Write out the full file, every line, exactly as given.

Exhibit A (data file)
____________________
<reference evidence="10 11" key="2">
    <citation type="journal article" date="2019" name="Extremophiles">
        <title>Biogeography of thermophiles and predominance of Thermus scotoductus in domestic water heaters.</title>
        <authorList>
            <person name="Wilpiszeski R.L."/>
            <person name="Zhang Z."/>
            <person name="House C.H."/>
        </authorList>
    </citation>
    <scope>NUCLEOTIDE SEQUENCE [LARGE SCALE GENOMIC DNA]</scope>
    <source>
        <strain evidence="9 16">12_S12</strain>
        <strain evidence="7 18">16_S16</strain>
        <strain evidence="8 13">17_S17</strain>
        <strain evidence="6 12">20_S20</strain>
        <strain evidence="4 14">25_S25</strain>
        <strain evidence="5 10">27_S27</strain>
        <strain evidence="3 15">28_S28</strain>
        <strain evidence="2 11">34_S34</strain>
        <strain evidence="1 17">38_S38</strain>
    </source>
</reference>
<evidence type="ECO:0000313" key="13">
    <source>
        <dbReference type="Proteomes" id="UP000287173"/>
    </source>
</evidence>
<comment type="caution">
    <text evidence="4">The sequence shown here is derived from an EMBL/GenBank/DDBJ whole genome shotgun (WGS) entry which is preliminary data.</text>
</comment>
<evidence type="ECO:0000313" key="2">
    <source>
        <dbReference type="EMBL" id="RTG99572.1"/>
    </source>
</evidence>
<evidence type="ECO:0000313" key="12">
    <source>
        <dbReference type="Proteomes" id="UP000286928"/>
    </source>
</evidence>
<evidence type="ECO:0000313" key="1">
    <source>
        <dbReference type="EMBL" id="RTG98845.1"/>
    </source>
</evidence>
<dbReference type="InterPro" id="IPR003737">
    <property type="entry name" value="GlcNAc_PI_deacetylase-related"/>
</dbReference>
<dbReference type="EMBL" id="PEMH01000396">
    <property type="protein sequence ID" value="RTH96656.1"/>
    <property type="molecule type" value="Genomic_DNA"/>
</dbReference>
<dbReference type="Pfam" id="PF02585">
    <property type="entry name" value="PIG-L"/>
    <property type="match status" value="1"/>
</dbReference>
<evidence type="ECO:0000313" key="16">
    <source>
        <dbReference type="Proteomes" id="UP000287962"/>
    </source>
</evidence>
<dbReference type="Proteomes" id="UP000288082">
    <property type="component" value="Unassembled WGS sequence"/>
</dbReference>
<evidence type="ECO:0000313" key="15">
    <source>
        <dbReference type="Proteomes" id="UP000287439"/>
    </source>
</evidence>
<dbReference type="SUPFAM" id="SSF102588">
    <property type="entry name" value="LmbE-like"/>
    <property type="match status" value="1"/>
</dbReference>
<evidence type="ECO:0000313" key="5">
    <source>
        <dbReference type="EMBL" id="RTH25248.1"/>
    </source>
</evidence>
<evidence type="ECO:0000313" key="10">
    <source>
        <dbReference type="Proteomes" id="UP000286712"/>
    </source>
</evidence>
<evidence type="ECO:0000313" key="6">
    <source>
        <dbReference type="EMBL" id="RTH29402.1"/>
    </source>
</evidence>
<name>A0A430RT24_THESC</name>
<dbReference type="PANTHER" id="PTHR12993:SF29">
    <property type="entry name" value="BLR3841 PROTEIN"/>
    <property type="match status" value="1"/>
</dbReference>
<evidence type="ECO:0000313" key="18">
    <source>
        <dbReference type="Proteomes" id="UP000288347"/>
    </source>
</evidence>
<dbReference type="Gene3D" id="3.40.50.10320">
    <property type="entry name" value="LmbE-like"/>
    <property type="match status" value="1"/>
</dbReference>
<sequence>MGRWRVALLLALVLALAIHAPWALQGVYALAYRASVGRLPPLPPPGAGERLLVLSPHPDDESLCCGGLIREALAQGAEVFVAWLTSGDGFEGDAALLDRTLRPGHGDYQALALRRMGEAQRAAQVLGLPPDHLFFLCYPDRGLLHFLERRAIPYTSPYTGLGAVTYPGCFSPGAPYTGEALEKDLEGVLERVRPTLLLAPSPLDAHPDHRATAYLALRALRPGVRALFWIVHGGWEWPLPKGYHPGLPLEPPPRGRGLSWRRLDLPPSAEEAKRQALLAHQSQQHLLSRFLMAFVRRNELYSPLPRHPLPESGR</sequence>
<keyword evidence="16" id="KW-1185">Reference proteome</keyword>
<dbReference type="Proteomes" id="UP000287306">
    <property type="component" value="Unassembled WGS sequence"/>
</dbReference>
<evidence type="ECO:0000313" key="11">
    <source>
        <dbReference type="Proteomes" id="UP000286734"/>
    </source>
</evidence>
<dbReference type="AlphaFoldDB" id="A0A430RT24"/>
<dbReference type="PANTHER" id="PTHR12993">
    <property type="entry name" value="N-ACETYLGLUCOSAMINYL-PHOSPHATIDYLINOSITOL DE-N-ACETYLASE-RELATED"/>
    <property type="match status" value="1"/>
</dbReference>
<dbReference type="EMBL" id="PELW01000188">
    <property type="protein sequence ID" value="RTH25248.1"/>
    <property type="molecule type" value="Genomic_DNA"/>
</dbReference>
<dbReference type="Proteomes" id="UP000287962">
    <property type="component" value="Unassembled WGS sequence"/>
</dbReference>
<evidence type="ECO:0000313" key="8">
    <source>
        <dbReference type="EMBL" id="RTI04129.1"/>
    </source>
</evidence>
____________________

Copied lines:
<reference evidence="10 11" key="2">
    <citation type="journal article" date="2019" name="Extremophiles">
        <title>Biogeography of thermophiles and predominance of Thermus scotoductus in domestic water heaters.</title>
        <authorList>
            <person name="Wilpiszeski R.L."/>
            <person name="Zhang Z."/>
            <person name="House C.H."/>
        </authorList>
    </citation>
    <scope>NUCLEOTIDE SEQUENCE [LARGE SCALE GENOMIC DNA]</scope>
    <source>
        <strain evidence="9 16">12_S12</strain>
        <strain evidence="7 18">16_S16</strain>
        <strain evidence="8 13">17_S17</strain>
        <strain evidence="6 12">20_S20</strain>
        <strain evidence="4 14">25_S25</strain>
        <strain evidence="5 10">27_S27</strain>
        <strain evidence="3 15">28_S28</strain>
        <strain evidence="2 11">34_S34</strain>
        <strain evidence="1 17">38_S38</strain>
    </source>
</reference>
<evidence type="ECO:0000313" key="13">
    <source>
        <dbReference type="Proteomes" id="UP000287173"/>
    </source>
</evidence>
<comment type="caution">
    <text evidence="4">The sequence shown here is derived from an EMBL/GenBank/DDBJ whole genome shotgun (WGS) entry which is preliminary data.</text>
</comment>
<evidence type="ECO:0000313" key="2">
    <source>
        <dbReference type="EMBL" id="RTG99572.1"/>
    </source>
</evidence>
<evidence type="ECO:0000313" key="12">
    <source>
        <dbReference type="Proteomes" id="UP000286928"/>
    </source>
</evidence>
<evidence type="ECO:0000313" key="1">
    <source>
        <dbReference type="EMBL" id="RTG98845.1"/>
    </source>
</evidence>
<dbReference type="InterPro" id="IPR003737">
    <property type="entry name" value="GlcNAc_PI_deacetylase-related"/>
</dbReference>
<dbReference type="EMBL" id="PEMH01000396">
    <property type="protein sequence ID" value="RTH96656.1"/>
    <property type="molecule type" value="Genomic_DNA"/>
</dbReference>
<dbReference type="Pfam" id="PF02585">
    <property type="entry name" value="PIG-L"/>
    <property type="match status" value="1"/>
</dbReference>
<evidence type="ECO:0000313" key="16">
    <source>
        <dbReference type="Proteomes" id="UP000287962"/>
    </source>
</evidence>
<dbReference type="Proteomes" id="UP000288082">
    <property type="component" value="Unassembled WGS sequence"/>
</dbReference>
<evidence type="ECO:0000313" key="15">
    <source>
        <dbReference type="Proteomes" id="UP000287439"/>
    </source>
</evidence>
<dbReference type="SUPFAM" id="SSF102588">
    <property type="entry name" value="LmbE-like"/>
    <property type="match status" value="1"/>
</dbReference>
<evidence type="ECO:0000313" key="5">
    <source>
        <dbReference type="EMBL" id="RTH25248.1"/>
    </source>
</evidence>
<evidence type="ECO:0000313" key="10">
    <source>
        <dbReference type="Proteomes" id="UP000286712"/>
    </source>
</evidence>
<evidence type="ECO:0000313" key="6">
    <source>
        <dbReference type="EMBL" id="RTH29402.1"/>
    </source>
</evidence>
<name>A0A430RT24_THESC</name>
<dbReference type="PANTHER" id="PTHR12993:SF29">
    <property type="entry name" value="BLR3841 PROTEIN"/>
    <property type="match status" value="1"/>
</dbReference>
<evidence type="ECO:0000313" key="18">
    <source>
        <dbReference type="Proteomes" id="UP000288347"/>
    </source>
</evidence>
<dbReference type="Gene3D" id="3.40.50.10320">
    <property type="entry name" value="LmbE-like"/>
    <property type="match status" value="1"/>
</dbReference>
<sequence>MGRWRVALLLALVLALAIHAPWALQGVYALAYRASVGRLPPLPPPGAGERLLVLSPHPDDESLCCGGLIREALAQGAEVFVAWLTSGDGFEGDAALLDRTLRPGHGDYQALALRRMGEAQRAAQVLGLPPDHLFFLCYPDRGLLHFLERRAIPYTSPYTGLGAVTYPGCFSPGAPYTGEALEKDLEGVLERVRPTLLLAPSPLDAHPDHRATAYLALRALRPGVRALFWIVHGGWEWPLPKGYHPGLPLEPPPRGRGLSWRRLDLPPSAEEAKRQALLAHQSQQHLLSRFLMAFVRRNELYSPLPRHPLPESGR</sequence>
<keyword evidence="16" id="KW-1185">Reference proteome</keyword>
<dbReference type="Proteomes" id="UP000287306">
    <property type="component" value="Unassembled WGS sequence"/>
</dbReference>
<evidence type="ECO:0000313" key="11">
    <source>
        <dbReference type="Proteomes" id="UP000286734"/>
    </source>
</evidence>
<dbReference type="AlphaFoldDB" id="A0A430RT24"/>
<dbReference type="PANTHER" id="PTHR12993">
    <property type="entry name" value="N-ACETYLGLUCOSAMINYL-PHOSPHATIDYLINOSITOL DE-N-ACETYLASE-RELATED"/>
    <property type="match status" value="1"/>
</dbReference>
<dbReference type="EMBL" id="PELW01000188">
    <property type="protein sequence ID" value="RTH25248.1"/>
    <property type="molecule type" value="Genomic_DNA"/>
</dbReference>
<dbReference type="Proteomes" id="UP000287962">
    <property type="component" value="Unassembled WGS sequence"/>
</dbReference>
<evidence type="ECO:0000313" key="8">
    <source>
        <dbReference type="EMBL" id="RTI04129.1"/>
    </source>
</evidence>